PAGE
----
An Analysis Of Adverse Drug Reactions Reported In A Tertiary Care Hospital
European Journal of Molecular & Clinical Medicine,
2020, Volume 7, Issue 8, Pages 3601-3610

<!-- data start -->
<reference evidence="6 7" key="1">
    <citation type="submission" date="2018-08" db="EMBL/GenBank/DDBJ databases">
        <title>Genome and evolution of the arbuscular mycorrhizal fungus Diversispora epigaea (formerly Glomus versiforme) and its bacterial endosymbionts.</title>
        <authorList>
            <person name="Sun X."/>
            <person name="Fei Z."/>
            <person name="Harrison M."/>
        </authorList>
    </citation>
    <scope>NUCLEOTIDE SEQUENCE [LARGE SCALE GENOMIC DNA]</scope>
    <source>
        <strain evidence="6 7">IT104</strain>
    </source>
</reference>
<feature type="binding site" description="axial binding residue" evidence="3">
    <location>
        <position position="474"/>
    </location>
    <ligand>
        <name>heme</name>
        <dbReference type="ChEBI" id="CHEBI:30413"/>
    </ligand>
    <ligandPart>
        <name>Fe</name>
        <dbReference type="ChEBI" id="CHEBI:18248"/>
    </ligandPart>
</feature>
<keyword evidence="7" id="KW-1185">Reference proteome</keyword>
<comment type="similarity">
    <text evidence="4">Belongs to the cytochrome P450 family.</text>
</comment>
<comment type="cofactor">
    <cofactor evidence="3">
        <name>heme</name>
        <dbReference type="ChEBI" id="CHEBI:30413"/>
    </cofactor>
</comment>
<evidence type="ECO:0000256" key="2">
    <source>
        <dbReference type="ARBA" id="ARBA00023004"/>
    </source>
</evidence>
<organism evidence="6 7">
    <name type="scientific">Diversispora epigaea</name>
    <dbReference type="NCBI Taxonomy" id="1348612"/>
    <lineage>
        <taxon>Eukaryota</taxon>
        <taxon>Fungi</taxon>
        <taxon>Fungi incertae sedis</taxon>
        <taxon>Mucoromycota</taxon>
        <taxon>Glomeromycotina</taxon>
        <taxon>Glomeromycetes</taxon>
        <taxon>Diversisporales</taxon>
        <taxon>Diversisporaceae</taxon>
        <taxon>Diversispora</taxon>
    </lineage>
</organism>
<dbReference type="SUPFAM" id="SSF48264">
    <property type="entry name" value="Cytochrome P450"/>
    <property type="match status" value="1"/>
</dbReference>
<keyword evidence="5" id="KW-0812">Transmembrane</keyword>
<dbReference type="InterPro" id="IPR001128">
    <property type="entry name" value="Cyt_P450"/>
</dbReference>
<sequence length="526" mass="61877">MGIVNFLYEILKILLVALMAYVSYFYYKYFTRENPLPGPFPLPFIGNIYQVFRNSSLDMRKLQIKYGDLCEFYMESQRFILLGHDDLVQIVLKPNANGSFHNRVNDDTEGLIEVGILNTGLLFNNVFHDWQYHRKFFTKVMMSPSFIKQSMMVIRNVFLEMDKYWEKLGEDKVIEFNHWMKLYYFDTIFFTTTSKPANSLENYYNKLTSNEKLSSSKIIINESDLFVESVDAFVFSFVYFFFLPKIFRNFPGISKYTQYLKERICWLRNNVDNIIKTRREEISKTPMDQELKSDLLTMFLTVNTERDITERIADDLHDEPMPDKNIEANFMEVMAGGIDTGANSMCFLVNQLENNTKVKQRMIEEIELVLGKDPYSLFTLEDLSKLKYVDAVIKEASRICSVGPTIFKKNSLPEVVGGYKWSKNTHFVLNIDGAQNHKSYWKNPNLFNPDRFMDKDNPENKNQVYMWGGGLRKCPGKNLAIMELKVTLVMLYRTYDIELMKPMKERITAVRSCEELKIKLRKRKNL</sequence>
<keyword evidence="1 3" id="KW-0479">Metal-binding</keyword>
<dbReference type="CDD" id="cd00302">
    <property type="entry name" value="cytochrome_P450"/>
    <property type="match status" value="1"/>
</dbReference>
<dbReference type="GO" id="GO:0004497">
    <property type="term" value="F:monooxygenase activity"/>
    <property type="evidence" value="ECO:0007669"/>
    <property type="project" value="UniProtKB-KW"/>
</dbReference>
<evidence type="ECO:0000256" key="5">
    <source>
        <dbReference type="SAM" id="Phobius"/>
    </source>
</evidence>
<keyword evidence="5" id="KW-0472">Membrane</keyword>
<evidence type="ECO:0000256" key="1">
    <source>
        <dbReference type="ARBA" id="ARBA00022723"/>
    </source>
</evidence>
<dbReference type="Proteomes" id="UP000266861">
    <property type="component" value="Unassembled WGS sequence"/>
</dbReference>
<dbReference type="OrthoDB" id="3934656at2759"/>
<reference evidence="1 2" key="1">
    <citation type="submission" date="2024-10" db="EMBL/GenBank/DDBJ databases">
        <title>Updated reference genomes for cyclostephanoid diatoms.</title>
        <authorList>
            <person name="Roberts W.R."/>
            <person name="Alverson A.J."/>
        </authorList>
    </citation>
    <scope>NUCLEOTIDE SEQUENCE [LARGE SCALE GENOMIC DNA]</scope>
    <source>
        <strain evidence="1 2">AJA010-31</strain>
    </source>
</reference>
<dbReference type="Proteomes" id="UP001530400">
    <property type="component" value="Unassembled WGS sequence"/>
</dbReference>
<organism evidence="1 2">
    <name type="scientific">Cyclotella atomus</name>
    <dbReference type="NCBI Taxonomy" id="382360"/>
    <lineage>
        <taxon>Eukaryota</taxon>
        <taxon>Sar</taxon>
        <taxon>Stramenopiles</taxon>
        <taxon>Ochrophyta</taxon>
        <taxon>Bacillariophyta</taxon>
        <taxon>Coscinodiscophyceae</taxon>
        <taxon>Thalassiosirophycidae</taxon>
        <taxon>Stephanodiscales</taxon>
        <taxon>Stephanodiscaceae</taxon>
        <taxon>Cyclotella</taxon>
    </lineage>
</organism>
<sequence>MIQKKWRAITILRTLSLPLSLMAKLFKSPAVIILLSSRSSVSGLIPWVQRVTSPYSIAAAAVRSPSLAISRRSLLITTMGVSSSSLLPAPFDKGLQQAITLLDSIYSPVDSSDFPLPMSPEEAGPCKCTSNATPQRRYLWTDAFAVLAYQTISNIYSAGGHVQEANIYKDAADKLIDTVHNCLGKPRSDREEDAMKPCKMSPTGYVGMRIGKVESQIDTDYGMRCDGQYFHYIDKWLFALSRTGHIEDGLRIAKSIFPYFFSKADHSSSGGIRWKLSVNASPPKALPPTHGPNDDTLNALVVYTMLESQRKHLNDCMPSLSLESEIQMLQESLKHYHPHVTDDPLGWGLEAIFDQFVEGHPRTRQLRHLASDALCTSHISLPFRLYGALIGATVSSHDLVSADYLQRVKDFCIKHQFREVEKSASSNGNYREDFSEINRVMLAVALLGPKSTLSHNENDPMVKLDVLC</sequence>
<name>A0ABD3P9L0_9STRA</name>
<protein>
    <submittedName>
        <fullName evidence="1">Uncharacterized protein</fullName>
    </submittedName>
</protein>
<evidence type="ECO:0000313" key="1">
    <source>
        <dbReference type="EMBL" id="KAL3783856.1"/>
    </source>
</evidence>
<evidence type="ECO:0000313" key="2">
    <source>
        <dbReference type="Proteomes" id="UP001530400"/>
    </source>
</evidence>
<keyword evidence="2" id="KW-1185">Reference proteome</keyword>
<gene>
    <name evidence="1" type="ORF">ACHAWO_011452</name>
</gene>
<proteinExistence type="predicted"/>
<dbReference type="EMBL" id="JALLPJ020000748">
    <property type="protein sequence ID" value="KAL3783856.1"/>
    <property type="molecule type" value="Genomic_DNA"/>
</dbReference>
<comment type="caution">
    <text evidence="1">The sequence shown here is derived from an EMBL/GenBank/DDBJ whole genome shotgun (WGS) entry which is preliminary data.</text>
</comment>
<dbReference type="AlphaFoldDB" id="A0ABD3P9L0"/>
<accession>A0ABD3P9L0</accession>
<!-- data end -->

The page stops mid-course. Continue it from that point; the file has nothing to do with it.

AbstractThe main objective of the study is to analyze the adverse drug reactions (ADRs)reported in our hospital and assess them using standard assessment scales. A total of 100 adverse drug reactions were analysed after screening for inclusion and exclusion criteria. The study had 59% of males and 41% of females mostly belonging to age group of 40-60 years. Maximum adverse drug reactions were reported in General Medicine Department (22). Among the various drug groups, antibiotics caused the most adverse drug reactions (45) followed by anti-tubercular drug regimen (15) and Gastro intestinal drugs (14). The most commonly reported antibiotics were ciprofloxacin (19) followed by cefixime (6) and cefotaxime (4), piperacillin +tazobactam (3) , clindamycin(2) , vancomycin (6), amoxicillin + potassium clavulanate(3) and metronidazole (2). Ranitidine (14), Drotaverin (3) , levetiracetam (5), ringer lactate (3) injection ferric carboxymaltose (3) are the most commonly reported gastrointestinal, analgesic, anticonvulsant, I.v fluid and vitamin supplements to cause adverse effects respectively. The maximum adverse effects were reported by the drugs that are administered through parenteral route (83). The most commonly reported adverse effects were dermatological signs and symptoms likes rashes, itching redness etc.in about 88%patients. The causality, type of ADRs and severity were assessed using standard assessment scales. According to the respective assessment scales, the majority of the ADRs reported were probable (71%) type B reactions (68%) and mild in nature. (58%). Hence, this study serves as a database of adverse drug reactions reported in our hospital which could provide an important resource for clinicians to update their knowledge regarding the importance of ADRs monitoring and reporting and strict vigilant use of drugs which will ultimately lead to improved patient care.
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